At home with Elizabeth, Mary’s imagination inspired her to break into song about what God has done, what God will do, and what God is doing. Mary’s song, Rachel Held Evans reminds us, declares that God has chosen sides. [vi]

God has chosen not narcissistic rulers or leaders, but an un-wed, un-believed teenage girl for the holy task of birthing, nursing, and nurturing God.

God has chosen not the powerful, but the humble.

Not the rich, but the poor.

Not the occupying force, but people pushed to the margins.  

God has made a home. That home, Jesus reveals, is among the people the world casts aside. Women. Children. The poor. Lepers. Samaritans. Tax collectors. Sinners. God’s home includes people of every sexual orientation and every gender identity, people living on the streets, people whose immigration papers do not match the government standards, people battling addiction, people dealing with mental illness, and anyone pushed aside by the culture of domination.

Any time we human creatures seek to keep some of God’s children out and we draw a line to exclude and we say, “you do not belong,” God wipes the line aside. “Hold my beer,” the Holy Spirit says, and she begins the patient, careful work of removing the line and welcoming all God’s children home.

Church, we know that does not happen quickly enough. We know people, too many precious people, are wounded in the time it takes God to erase the lines. That grieves us and God. But we also know that patiently, persistently God is at work. And God invites us to join that work.

In her defiant, prophetic, imaginative song, Mary—a dark-skinned woman who would become a refugee, a member of a religious minority in an occupied land—names this reality: God makes a home for and with those who have been driven to the margins by the powerful. And we are invited to meet God there on the margins and be welcomed home.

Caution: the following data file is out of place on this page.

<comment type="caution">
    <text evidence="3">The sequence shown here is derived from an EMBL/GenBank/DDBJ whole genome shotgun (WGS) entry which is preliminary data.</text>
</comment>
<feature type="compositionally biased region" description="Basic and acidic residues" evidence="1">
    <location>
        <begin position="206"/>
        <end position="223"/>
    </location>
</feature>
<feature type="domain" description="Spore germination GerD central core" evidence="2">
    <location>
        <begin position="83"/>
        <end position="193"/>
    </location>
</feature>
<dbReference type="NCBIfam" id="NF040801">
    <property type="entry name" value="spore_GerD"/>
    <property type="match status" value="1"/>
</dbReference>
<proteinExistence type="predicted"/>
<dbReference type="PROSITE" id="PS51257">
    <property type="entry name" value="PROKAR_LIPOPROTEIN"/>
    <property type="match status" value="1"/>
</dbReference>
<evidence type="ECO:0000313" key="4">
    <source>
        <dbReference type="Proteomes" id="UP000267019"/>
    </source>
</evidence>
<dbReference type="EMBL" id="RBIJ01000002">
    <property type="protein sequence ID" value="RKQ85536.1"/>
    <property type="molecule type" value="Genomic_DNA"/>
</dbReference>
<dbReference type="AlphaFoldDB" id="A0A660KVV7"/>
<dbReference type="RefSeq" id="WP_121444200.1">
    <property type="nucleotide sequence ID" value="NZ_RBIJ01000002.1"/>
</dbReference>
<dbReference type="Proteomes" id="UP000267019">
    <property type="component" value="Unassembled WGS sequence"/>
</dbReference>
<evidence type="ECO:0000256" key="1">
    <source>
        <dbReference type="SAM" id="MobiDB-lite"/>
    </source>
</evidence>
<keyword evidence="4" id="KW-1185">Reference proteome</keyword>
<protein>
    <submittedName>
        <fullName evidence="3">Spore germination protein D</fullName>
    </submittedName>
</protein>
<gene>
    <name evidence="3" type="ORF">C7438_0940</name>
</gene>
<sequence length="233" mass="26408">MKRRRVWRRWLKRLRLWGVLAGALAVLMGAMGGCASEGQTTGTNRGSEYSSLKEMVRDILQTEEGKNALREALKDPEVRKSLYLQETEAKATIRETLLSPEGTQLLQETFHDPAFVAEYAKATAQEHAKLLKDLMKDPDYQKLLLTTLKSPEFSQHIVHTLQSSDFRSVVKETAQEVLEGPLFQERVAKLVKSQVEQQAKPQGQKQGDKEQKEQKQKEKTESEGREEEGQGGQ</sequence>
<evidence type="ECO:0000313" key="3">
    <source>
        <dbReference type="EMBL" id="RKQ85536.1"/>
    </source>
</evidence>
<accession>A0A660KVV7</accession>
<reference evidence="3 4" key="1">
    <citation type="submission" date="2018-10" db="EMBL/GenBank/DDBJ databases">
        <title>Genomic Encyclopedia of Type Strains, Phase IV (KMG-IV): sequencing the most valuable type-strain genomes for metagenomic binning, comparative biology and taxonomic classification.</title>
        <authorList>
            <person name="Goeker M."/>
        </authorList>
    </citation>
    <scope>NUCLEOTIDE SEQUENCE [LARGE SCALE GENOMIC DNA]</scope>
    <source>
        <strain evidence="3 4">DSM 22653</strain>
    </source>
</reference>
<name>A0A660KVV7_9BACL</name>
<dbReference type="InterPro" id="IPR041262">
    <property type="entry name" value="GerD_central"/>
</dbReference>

During Advent, we journey home.

During Advent, we work to create home.

During Advent and always, may we journey and work with the stubborn, unsentimental hope of Jesus’ radical Jewish Mama – a woman so convinced the baby inside her would change everything, she proclaimed that:

The powerful have already been humbled;

The vulnerable have already been lifted up;

The world is turning;

And it is turning toward home.

Thanks be to God. Amen.


[i] Many artists have recorded both songs. The versions by Aaron Neville and Oscar Peterson were the first to appear in my iTunes Library.            

[ii] This comes from Vilmarie’s commentary on Luke 1:39-55 in the Sanctified Art Close to Home Sermon Planning Guide for this Sunday.

[iii] I found this image from the Rev. Dr. Margaret Aymer a couple years ago. I can no longer find the source.

[iv] https://www.uua.org/worship/words/quote/healing-act-communion.

[v] The story of Le Chambon is told by Philip Haille in Lest Innocent Blood Be Shed. See also https://en.wikipedia.org/wiki/Le_Chambon-sur-Lignon.

[vi] https://rachelheldevans.com/blog/unsentimental-advent.

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Thanks to my village!

A good friend gave me this plaque on Friday: IMG_3419